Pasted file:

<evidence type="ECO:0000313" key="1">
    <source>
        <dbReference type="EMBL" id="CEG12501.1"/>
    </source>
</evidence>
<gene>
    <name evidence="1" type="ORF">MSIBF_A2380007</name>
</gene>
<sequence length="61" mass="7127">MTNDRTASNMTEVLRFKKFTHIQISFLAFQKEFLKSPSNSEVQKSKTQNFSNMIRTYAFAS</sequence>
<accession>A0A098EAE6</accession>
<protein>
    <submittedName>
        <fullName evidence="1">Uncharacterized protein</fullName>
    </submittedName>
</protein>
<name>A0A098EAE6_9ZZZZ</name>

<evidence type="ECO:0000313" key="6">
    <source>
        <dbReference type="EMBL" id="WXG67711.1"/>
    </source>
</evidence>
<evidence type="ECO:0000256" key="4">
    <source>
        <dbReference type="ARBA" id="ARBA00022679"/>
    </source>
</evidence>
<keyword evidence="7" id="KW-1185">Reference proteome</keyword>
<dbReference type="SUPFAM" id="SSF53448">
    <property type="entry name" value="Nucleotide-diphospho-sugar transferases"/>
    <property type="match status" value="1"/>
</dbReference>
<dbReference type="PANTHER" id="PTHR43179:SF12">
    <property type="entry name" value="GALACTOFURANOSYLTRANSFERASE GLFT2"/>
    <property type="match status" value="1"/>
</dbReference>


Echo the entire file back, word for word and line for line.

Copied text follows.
<evidence type="ECO:0000313" key="1">
    <source>
        <dbReference type="EMBL" id="CEG12501.1"/>
    </source>
</evidence>
<gene>
    <name evidence="1" type="ORF">MSIBF_A2380007</name>
</gene>
<sequence length="61" mass="7127">MTNDRTASNMTEVLRFKKFTHIQISFLAFQKEFLKSPSNSEVQKSKTQNFSNMIRTYAFAS</sequence>
<accession>A0A098EAE6</accession>
<protein>
    <submittedName>
        <fullName evidence="1">Uncharacterized protein</fullName>
    </submittedName>
</protein>
<name>A0A098EAE6_9ZZZZ</name>

<evidence type="ECO:0000313" key="6">
    <source>
        <dbReference type="EMBL" id="WXG67711.1"/>
    </source>
</evidence>
<evidence type="ECO:0000256" key="4">
    <source>
        <dbReference type="ARBA" id="ARBA00022679"/>
    </source>
</evidence>
<keyword evidence="7" id="KW-1185">Reference proteome</keyword>
<dbReference type="SUPFAM" id="SSF53448">
    <property type="entry name" value="Nucleotide-diphospho-sugar transferases"/>
    <property type="match status" value="1"/>
</dbReference>
<dbReference type="PANTHER" id="PTHR43179:SF12">
    <property type="entry name" value="GALACTOFURANOSYLTRANSFERASE GLFT2"/>
    <property type="match status" value="1"/>
</dbReference>